Both decisions came with their own set of risks.
If residents evacuated, where would they go? Would those places be equipped to serve those with medical needs? And if they sheltered in place, could their buildings keep them safe during the storm and sustain them in its aftermath?
Most of the nursing homes in Louisiana’s St. Bernard Parish chose to comply with evacuation orders, but St. Rita’s Nursing Home’s owners decided to have everyone shelter in place instead. When the levees failed, water gushed into the one-story building and rose toward the ceiling. Some residents were able to evacuate; many were abandoned. Nearly three dozen residents died.
I watched this tragedy unfold with a knot in my stomach. I had been designing senior living communities for 10 years at the time, and I was gutted to see so many seniors left to fend for themselves.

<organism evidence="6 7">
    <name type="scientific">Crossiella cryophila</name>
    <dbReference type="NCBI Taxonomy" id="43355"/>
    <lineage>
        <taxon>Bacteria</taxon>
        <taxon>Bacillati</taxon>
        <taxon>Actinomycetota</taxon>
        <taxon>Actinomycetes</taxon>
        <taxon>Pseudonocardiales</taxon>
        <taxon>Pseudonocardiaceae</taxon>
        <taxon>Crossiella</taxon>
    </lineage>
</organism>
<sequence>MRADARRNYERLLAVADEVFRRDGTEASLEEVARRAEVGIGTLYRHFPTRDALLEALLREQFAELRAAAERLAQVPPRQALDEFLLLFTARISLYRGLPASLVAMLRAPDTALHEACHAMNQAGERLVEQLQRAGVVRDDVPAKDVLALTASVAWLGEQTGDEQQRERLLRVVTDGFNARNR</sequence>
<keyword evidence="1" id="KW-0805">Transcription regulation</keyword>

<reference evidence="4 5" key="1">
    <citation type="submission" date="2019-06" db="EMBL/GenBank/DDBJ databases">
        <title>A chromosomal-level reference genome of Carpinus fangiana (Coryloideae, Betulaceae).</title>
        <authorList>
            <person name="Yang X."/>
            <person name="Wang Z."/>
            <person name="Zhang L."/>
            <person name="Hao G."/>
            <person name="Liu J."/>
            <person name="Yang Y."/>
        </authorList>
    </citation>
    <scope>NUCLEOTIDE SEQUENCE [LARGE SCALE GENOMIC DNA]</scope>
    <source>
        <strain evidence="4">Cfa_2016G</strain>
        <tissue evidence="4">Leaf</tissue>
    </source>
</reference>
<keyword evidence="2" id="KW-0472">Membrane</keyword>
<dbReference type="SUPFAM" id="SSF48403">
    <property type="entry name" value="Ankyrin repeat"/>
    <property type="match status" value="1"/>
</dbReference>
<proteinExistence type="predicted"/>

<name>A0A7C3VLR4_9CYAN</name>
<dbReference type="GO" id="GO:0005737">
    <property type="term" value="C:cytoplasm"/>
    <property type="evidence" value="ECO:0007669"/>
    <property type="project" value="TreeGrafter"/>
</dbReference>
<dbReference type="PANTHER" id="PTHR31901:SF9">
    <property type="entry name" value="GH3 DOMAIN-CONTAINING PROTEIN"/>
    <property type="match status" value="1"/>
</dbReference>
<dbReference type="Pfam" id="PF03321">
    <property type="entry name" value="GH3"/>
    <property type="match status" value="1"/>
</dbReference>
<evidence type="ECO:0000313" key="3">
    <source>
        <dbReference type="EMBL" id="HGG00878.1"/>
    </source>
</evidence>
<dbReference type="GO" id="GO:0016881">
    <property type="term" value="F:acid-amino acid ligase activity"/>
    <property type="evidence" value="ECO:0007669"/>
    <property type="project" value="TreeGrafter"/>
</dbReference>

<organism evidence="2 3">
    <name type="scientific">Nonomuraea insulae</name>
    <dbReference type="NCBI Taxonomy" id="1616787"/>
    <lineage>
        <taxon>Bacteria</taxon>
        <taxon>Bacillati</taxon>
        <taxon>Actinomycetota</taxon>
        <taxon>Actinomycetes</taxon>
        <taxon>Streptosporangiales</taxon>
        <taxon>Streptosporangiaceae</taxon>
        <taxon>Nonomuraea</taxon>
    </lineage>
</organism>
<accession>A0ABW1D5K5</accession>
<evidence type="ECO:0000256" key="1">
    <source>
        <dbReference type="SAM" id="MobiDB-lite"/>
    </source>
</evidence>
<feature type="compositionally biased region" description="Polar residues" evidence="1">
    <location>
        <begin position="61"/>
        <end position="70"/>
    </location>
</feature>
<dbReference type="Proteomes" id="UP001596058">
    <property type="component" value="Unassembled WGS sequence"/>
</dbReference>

America’s elderly population has continued to grow, as has the risk of damage and death due to unprecedented flood events, wildfires, hurricanes and more. Roughly 10,000 Americans turn 65 every day and this number is projected to more than double in the coming decades. At the same time, the National Centers for Environmental Information estimates that damages from natural disasters in the last five years exceeded $600 billion, a number that will continue to rise.
As they age, our seniors are often shoved to the sidelines of our communities. Our research at HKS Architects’ Senior Living group has shown that this segment of our population values independence, purpose, and choice—quite often, they prefer to be independent for as long as possible. When they do decide to move into a senior living community, they like having choices and amenities that align with their preferred lifestyle.
As designers, we must find new ways to empower our seniors so they can thrive in these later years of their lives. It’s our duty to ensure they will have everything they need to weather the storms and other calamities that may put them in harm’s way.
When a senior living community comes to us to learn how to boost their resiliency, we ask them to start with three key considerations: shelter, abundant backup power, and planning for any possible scenario that may arise.
Keep it Flexible